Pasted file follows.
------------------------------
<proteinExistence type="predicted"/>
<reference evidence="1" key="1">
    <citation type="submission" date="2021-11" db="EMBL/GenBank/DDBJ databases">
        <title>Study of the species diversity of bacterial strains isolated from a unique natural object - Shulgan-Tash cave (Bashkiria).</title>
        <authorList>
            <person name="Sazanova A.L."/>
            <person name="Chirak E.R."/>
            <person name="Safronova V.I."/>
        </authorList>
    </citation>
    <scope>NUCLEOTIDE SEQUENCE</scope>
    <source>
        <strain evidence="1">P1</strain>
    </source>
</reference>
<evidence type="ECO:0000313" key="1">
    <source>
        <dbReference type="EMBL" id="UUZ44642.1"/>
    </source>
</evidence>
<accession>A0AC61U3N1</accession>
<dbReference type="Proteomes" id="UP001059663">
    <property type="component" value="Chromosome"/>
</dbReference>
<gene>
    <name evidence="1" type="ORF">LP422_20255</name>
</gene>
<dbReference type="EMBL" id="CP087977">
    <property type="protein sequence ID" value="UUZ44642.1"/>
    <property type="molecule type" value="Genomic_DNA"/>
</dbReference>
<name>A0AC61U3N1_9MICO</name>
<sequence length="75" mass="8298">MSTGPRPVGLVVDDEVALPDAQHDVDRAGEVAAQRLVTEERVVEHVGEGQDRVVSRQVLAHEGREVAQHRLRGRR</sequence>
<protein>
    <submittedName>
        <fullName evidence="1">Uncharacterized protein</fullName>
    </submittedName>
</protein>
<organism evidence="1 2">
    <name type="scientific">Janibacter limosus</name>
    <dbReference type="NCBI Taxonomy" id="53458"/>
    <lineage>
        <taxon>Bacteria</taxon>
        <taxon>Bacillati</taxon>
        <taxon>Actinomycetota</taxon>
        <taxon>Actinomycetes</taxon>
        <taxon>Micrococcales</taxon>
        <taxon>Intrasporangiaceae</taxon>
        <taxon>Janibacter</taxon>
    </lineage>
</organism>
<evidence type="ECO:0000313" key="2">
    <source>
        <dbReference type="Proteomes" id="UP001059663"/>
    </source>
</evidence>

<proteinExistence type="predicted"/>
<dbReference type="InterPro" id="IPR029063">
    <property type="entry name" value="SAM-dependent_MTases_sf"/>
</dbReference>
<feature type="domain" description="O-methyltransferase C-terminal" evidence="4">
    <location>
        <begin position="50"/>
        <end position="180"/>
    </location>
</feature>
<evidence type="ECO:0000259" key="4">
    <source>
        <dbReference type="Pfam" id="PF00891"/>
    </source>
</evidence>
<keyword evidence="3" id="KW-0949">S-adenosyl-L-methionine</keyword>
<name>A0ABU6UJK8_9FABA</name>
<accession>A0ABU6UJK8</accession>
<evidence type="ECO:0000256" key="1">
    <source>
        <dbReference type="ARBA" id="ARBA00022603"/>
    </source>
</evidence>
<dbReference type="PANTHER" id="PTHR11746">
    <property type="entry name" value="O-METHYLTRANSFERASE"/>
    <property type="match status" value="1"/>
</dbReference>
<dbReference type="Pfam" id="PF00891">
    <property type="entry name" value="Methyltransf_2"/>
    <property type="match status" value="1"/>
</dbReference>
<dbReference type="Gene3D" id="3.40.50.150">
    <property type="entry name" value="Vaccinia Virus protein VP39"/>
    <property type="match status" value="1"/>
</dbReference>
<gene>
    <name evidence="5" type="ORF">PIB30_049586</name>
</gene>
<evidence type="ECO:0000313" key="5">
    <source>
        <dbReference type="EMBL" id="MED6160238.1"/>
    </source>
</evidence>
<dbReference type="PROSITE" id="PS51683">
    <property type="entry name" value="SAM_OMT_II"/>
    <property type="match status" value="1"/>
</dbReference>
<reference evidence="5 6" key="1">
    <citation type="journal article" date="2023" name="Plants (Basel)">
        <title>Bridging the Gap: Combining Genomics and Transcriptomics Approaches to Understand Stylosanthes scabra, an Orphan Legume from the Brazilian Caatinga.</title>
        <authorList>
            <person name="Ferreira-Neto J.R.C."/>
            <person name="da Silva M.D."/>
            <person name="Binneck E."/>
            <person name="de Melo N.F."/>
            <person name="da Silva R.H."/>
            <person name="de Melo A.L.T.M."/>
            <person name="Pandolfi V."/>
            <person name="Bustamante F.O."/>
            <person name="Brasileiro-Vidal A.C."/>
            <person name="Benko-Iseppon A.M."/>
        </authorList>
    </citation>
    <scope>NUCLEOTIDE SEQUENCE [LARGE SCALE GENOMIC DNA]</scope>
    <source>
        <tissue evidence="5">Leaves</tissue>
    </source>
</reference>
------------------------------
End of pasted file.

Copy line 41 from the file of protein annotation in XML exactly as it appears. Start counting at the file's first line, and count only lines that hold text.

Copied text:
    <dbReference type="NCBI Taxonomy" id="53458"/>